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Expect more concerted HIPAA enforcement due to OIG reports

The protection of individuals’ private health information isn’t being adequately enforced, according to the Health and Human Services Office of Inspector General (OIG).

The OIG issued two reports criticizing the Office for Civil Rights (OCR) for failing to proactively enforce privacy rules under the Health Insurance Portability and Accountability Act (HIPAA) and follow through fully on the enforcement action it does take.

In the first report, focused on privacy rule enforcement, the OIG reviewed enforcement cases from 2009-2011, and found that the OCR was more reactive than proactive in investigating noncompliance and failed to fully implement its required audit program.

While OCR requested corrective action in most cases of noncompliance with HIPAA privacy rules, the OIG said it failed to follow up on those corrective action requirements—lacking documentation of corrective actions in 26 percent of closed privacy cases. OCR staff also failed to check for prior history of noncompliance but even if they did, the OIG found that such review would be hampered by “limited search functionality” of its case-tracking system.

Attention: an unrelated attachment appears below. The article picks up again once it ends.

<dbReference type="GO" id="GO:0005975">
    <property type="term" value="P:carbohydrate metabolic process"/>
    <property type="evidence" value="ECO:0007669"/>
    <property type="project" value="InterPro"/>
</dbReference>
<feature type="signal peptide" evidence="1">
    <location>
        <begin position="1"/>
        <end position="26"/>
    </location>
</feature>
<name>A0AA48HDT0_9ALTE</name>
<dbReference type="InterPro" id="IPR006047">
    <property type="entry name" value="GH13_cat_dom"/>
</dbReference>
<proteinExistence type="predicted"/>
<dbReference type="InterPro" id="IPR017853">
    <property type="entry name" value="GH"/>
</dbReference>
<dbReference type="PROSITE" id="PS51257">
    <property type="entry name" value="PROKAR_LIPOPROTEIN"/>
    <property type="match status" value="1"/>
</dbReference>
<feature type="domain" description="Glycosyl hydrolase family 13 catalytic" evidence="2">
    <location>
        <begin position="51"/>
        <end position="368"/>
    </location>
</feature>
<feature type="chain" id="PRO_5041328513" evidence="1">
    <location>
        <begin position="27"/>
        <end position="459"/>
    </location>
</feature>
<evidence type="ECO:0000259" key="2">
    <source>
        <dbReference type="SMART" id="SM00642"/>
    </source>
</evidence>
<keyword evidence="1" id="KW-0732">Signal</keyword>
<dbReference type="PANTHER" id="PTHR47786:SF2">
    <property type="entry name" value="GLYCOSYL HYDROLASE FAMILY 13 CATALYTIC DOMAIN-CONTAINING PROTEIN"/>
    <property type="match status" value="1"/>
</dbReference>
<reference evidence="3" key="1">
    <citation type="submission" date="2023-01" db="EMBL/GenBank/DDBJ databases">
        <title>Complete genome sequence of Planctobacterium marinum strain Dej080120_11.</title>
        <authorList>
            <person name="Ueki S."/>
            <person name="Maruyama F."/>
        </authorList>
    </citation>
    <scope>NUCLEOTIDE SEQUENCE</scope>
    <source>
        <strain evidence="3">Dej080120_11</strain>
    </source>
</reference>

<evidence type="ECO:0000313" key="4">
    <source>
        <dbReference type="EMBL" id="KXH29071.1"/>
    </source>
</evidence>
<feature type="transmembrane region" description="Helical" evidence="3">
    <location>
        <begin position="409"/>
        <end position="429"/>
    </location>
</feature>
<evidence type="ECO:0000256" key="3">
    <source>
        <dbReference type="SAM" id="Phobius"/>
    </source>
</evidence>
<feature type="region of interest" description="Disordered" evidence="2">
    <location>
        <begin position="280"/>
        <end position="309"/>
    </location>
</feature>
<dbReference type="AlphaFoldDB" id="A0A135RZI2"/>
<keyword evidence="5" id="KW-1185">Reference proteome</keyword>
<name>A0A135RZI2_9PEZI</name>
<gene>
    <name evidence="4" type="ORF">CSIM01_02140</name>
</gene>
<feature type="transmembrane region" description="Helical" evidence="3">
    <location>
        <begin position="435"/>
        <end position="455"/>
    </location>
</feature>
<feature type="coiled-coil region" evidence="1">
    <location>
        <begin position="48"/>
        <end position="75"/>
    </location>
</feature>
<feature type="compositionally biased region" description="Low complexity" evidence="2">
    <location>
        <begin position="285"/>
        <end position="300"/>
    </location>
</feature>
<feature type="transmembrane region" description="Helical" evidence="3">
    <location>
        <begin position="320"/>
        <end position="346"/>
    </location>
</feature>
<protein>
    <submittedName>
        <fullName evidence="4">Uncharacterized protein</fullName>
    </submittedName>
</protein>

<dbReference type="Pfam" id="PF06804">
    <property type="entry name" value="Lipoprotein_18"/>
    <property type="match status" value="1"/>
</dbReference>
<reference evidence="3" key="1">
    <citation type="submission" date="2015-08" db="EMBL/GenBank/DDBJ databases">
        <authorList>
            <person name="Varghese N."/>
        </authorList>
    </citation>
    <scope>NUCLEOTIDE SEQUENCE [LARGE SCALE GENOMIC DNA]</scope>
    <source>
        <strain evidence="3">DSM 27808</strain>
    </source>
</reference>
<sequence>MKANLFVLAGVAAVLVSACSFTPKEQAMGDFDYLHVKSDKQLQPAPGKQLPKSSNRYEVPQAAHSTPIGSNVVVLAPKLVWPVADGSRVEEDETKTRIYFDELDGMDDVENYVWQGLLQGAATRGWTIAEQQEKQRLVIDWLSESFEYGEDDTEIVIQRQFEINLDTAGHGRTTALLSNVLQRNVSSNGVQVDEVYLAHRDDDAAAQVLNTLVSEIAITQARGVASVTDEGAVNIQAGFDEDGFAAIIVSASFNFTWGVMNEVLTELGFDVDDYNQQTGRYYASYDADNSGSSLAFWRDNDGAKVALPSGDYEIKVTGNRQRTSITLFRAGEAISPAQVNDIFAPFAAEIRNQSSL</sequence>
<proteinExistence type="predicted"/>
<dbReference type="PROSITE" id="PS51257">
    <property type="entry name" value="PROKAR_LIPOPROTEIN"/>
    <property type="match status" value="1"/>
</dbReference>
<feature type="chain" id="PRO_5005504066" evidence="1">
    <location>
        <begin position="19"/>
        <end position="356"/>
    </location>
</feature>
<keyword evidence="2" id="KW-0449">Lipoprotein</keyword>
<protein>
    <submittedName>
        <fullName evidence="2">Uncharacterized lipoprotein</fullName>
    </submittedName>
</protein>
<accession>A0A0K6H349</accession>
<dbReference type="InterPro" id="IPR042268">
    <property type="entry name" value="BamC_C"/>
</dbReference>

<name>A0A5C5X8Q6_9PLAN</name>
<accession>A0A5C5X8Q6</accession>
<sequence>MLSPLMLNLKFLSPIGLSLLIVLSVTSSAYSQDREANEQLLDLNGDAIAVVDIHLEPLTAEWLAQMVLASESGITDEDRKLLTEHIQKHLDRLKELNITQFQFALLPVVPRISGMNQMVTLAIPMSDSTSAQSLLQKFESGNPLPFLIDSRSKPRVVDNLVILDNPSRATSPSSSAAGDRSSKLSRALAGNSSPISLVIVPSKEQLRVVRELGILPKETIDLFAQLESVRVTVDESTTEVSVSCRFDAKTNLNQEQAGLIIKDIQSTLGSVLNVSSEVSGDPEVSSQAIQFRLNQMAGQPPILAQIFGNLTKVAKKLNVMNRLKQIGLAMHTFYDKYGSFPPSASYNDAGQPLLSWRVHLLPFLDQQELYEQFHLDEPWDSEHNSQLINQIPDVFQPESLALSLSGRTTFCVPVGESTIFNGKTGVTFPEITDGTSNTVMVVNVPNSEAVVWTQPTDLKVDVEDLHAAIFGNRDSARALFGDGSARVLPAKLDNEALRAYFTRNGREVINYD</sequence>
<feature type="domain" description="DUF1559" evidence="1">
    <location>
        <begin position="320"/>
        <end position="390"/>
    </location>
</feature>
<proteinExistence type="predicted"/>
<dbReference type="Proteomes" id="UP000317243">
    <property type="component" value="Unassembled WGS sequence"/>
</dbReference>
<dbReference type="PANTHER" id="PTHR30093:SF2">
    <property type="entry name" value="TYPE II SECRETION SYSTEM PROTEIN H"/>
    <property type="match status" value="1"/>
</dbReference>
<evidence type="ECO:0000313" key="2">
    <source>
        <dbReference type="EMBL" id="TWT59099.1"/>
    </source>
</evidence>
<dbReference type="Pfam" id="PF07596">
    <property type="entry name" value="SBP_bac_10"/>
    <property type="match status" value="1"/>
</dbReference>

Therefore, the OIG called for full implementation of OCR’s audit program, improved documentation, and better case-tracking systems which staff should be required to check. It also recommended that OCR continue to expand outreach and education efforts to prevent noncompliance.

A second OIG Report criticized OCR for failing to adequately follow up on breaches of protected health information privacy.

The OIG reviewed a statistical sampling of breach cases (both large and small) and found that while corrective action was documented in most large-breach cases, there was incomplete documentation of corrective actions in 23 percent of cases.

Once again OCR staff were criticized for failure to check for prior history of noncompliance. While 61 percent of staff “at least sometimes” checked for prior reports of large breaches by a covered entity, 39 “rarely or never” checked and the case tracking system’s limited functionality was again blamed for failing to facilitate such searches.

Thus, the OIG recommended improvements to case-tracking systems that include tracking small-breach information, requiring staff check for prior breaches, and improved documentation of corrective action in breach notification cases. The OIG also again emphasized the need for the OCR to provide outreach and education to covered entities.


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